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|library(semweb/rdf_persistency): Providing persistent storage|
provides reliable persistent storage for the RDF data. The store uses a
directory with files for each source (see rdf_source/1)
present in the database. Each source is represented by two files, one in
binary format (see rdf_save_db/2)
representing the base state and one represented as Prolog terms
representing the changes made since the base state. The latter is called
cpu_countor 1 (one) on systems where this number is unknown. See also concurrent/3.
true, supress loading messages from rdf_attach_db/2.
true, nested log transactions are added to the journal information. By default (
false), no log-term is added for nested transactions.
The database is locked against concurrent access using a file
lock in Directory. An attempt to attach to a
locked database raises a
permission_error exception. The
error context contains a term
rdf_locked(Args), where args
is a list containing
The error can be caught by the application. Otherwise it prints:
ERROR: No permission to lock rdf_db `/home/jan/src/pl/packages/semweb/DB' ERROR: locked at Wed Jun 27 15:37:35 2007 by process id 1748
false, the journal and snapshot for the database are deleted and further changes to triples associated with DB are not recorded. If Bool is
truea snapshot is created for the current state and further modifications are monitored. Switching persistency does not affect the triples in the in-memory RDF database.
min_size(KB)only journals larger than KB Kbytes are merged with the base state. Flushing a journal takes the following steps, ensuring a stable state can be recovered at any moment.
.newfile over the base state.
Note that journals are not merged automatically for two reasons. First of all, some applications may decide never to merge as the journal contains a complete changelog of the database. Second, merging large databases can be slow and the application may wish to schedule such actions at quiet times or scheduled maintenance periods.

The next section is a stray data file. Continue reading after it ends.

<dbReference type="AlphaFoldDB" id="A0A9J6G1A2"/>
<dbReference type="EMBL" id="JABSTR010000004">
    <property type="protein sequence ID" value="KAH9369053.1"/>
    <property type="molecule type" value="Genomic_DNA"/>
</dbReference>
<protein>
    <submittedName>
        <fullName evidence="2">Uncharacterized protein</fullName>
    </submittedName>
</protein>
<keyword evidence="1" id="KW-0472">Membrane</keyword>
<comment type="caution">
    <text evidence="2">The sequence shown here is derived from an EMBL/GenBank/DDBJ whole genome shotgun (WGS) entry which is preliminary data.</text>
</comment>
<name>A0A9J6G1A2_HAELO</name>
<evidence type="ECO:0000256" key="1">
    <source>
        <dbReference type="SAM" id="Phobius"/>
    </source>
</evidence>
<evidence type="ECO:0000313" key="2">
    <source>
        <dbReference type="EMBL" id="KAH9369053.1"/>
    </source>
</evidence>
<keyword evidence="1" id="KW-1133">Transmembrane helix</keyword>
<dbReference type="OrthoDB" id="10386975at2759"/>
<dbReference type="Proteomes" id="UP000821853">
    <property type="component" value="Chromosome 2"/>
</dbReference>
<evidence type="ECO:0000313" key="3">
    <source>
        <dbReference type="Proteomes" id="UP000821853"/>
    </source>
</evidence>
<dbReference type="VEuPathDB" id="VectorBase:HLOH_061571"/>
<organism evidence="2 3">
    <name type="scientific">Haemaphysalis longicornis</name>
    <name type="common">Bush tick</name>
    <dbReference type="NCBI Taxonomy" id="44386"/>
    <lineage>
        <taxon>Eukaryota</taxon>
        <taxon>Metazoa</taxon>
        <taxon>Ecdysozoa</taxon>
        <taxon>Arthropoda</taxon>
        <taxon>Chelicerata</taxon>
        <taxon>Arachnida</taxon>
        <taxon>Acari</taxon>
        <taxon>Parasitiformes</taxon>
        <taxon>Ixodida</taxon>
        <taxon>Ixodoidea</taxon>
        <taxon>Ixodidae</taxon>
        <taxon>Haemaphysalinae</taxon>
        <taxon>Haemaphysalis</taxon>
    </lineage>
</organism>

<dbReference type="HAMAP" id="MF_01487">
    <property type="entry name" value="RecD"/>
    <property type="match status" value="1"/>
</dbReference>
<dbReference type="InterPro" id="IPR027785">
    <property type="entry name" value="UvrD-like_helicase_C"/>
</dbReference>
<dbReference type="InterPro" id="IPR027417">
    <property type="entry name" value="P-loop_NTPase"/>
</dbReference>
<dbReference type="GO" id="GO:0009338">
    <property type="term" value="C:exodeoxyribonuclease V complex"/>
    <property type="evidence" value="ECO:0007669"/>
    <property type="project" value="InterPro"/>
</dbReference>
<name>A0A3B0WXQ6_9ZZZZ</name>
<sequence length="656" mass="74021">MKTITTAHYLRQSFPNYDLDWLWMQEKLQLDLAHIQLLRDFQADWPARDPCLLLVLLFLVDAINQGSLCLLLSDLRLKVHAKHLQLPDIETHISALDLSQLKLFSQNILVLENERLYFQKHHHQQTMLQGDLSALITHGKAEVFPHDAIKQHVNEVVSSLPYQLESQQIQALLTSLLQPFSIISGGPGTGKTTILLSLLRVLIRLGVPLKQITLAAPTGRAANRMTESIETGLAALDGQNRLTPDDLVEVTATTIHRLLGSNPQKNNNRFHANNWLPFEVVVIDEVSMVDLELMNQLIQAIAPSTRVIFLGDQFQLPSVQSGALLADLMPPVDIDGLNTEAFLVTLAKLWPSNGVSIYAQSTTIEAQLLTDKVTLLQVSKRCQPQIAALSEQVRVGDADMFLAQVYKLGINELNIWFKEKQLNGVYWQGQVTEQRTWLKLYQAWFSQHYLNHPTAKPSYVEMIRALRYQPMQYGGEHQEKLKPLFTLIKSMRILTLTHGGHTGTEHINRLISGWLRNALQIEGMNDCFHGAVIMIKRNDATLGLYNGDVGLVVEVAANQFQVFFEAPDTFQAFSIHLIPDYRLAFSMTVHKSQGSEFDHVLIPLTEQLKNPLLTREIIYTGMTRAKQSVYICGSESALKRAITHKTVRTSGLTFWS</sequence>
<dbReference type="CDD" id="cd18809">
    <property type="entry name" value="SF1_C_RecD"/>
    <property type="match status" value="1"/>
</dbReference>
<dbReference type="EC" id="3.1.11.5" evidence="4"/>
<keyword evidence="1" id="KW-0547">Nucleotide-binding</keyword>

The above predicates suffice for most applications. The predicates in
this section provide access to the journal files and the base state
files and are intented to provide additional services, such as reasoning
about the journals, loaded files, etc.3A
library(rdf_history) is under development
exploiting these features supporting wiki style editing of RDF.
rdf_transaction(Goal, log(Message)), we can add
additional records to enrich the journal of affected databases with Term
and some additional bookkeeping information. Such a transaction adds a
begin(Id, Nest, Time, Message) before the change operations
on each affected database and
end(Id, Nest, Affected) after
the change operations. Here is an example call and content of the
mydb.jrn. A full explanation of the terms that
appear in the journal is in the description of rdf_journal_file/2.
?- rdf_transaction(rdf_assert(s,p,o,mydb), log(by(jan))).
start([time(1183540570)]). begin(1, 0, 1183540570.36, by(jan)). assert(s, p, o). end(1, 0, ). end([time(1183540578)]).
rdf_transaction(Goal, log(Message, DB)), where DB
is an atom denoting a (possibly empty) named graph, the system
guarantees that a non-empty transaction will leave a possibly empty
transaction record in DB. This feature assumes named graphs are named
after the user making the changes. If a user action does not affect the
user's graph, such as deleting a triple from another graph, we still
find record of all actions performed by some user in the journal of that
log(Message). Id is an integer counting the logged transactions to this database. Numbers are increasing and designed for binary search within the journal file. Nest is the nesting level, where `0' is a toplevel transaction. Time is a time-stamp, currently using float notation with two fractional digits. Message is the term provided by the user as argument of the
log(Message). Id and Nest match the begin-term. Others gives a list of other databases affected by this transaction and the Id of these records. The terms in this list have the format DB:Id.
.trpfor the base state and
.jrnfor the journal.